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Hereditary Angioedema Type 1 and Serious Vascular Lesions Associated with Segmental and Focal Hyalinosis: Is there a Causal Connection?

Hereditary angioedema (HAE) is rare; it is usually a monogenic, genetic disease with autosomal dominant transmission, resulting in C1-inhibitor deficiency (C1InH). Renal involvement associated with HAE has been known for nearly thirty years. We are reporting on two observations of a father and his daughter presenting a glomerulonephritis evolving towards to CKD class V. Renal needle biopsy had evidenced acute vascular lesions associated with segmental and focal hyalinosis. Since these lesions were not described, we discussed the possible causal links with HAE. The accumulation of bradykinin caused by mutation in C1-Inh could have been misleading, considering all the beneficial vascular and renal effects widely described in the literature, if we stick to that fact, in the study of vascular and glomerular lesions. On the other hand, taken as a whole, HAE appears to pave the way for the development of a glomerular and vascular disease: dysimmunity, circulating immune complexes, and vascular hyperpermeability favor deposition of immune complexes, overexpression and activation of B1 receptors.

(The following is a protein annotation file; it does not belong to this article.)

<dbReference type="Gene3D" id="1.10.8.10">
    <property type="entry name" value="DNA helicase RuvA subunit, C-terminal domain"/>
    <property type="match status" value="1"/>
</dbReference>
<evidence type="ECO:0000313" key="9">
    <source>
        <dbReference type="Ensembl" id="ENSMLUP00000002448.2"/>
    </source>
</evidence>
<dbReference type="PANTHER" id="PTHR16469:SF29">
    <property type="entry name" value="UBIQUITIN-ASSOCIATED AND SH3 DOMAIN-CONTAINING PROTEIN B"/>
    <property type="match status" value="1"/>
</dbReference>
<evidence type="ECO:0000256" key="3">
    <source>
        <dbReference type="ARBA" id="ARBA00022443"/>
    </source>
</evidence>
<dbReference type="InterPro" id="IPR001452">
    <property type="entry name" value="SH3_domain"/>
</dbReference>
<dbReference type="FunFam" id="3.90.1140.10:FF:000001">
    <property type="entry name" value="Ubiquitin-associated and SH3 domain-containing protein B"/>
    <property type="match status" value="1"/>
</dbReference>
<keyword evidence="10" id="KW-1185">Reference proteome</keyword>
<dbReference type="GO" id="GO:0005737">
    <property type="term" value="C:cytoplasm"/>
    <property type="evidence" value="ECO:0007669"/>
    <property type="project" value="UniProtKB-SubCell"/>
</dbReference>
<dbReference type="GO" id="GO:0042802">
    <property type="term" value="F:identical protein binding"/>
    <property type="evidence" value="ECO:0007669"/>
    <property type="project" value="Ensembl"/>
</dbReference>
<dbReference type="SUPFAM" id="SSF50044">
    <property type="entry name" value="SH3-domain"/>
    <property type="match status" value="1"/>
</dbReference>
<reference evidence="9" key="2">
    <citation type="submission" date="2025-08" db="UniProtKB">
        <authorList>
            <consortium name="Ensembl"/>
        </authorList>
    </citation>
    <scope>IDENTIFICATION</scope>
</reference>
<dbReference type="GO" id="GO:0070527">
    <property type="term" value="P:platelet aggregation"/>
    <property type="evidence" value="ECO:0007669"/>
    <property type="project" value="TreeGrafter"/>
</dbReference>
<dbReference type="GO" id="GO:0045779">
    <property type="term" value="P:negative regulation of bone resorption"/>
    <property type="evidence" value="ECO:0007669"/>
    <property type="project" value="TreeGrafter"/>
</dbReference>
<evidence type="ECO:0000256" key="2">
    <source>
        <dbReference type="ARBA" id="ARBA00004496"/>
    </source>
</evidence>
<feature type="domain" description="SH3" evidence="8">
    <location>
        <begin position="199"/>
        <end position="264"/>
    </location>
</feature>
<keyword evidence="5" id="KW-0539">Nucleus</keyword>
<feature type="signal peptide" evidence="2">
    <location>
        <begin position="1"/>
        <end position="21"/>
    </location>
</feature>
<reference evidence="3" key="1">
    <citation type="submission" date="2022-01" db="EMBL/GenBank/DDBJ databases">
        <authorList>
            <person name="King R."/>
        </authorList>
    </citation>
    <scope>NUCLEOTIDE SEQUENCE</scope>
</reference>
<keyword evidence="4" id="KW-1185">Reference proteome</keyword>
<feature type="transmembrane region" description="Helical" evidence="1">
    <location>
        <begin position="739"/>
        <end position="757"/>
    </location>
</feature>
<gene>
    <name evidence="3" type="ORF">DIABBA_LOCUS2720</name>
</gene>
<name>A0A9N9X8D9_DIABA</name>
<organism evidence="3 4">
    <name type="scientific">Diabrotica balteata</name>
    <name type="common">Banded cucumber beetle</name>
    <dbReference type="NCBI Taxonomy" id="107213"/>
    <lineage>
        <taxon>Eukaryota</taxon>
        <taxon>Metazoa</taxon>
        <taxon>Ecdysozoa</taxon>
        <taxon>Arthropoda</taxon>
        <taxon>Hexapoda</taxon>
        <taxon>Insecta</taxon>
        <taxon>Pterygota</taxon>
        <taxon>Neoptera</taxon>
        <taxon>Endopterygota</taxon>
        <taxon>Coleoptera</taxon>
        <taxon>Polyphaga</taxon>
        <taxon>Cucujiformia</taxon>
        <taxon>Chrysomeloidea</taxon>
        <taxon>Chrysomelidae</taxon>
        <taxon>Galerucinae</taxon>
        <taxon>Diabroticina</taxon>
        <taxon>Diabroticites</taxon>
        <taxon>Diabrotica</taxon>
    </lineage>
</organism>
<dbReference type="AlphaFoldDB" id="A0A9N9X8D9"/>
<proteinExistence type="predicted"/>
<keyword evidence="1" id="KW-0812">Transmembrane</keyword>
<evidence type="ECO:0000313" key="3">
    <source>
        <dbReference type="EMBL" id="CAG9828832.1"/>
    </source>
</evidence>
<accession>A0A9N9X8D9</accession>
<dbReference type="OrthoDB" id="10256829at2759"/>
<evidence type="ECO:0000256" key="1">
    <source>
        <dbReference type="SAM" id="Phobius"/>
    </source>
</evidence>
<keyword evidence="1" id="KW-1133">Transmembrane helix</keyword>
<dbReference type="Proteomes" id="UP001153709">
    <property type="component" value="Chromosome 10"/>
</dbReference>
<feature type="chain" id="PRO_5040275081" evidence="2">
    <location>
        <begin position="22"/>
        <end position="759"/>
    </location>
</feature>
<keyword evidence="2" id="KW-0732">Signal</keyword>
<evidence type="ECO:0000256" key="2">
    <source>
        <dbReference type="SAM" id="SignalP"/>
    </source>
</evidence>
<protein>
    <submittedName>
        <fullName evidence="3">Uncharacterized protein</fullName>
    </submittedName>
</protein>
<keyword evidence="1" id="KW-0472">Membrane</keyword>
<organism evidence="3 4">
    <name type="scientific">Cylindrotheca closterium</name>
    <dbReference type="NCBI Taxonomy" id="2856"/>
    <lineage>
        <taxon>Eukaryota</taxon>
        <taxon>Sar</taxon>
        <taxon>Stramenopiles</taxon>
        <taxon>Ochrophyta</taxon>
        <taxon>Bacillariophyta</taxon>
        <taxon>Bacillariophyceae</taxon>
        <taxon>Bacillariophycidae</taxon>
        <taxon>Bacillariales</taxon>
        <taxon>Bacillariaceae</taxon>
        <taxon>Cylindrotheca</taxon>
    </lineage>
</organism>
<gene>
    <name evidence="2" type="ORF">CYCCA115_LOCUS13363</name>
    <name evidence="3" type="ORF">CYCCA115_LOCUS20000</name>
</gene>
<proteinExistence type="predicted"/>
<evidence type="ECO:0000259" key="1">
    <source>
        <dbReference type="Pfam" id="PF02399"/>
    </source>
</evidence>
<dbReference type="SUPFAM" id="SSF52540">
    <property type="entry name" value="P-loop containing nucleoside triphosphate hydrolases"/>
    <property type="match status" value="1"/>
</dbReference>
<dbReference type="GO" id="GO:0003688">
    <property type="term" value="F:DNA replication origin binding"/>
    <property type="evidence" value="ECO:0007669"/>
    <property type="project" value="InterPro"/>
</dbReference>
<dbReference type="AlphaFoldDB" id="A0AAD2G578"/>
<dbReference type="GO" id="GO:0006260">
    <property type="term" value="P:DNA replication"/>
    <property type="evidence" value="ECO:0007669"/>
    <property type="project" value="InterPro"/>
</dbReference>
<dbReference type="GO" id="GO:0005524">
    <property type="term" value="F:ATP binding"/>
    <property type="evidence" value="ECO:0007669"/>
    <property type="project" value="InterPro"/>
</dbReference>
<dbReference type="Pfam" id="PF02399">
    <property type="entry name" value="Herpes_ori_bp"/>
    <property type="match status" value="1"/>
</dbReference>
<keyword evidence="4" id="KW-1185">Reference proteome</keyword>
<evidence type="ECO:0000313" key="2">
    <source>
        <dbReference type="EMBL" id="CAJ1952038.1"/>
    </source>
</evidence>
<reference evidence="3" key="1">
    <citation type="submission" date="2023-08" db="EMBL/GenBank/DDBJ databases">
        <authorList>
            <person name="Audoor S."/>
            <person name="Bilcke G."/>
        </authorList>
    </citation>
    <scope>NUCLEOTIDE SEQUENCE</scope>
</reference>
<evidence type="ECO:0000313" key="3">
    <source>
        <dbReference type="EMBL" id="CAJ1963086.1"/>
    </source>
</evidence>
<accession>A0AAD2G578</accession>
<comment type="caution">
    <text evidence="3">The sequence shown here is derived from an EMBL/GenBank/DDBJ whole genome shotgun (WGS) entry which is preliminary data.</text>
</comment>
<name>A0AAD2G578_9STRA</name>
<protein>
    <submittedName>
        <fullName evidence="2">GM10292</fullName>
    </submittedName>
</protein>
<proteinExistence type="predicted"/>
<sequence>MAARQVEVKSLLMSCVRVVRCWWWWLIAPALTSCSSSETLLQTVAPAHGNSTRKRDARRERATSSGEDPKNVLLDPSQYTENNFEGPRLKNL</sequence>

Gueye Serigne, Kane Yaya, Dahri Souad, Kounde Clement, Soumeila Illiassou, Dridat Meryem, Ged Etienne, Asma Allal, Delas Audrey, Sidi Aly (Ould Mohamed) A and Rostaing Lionel

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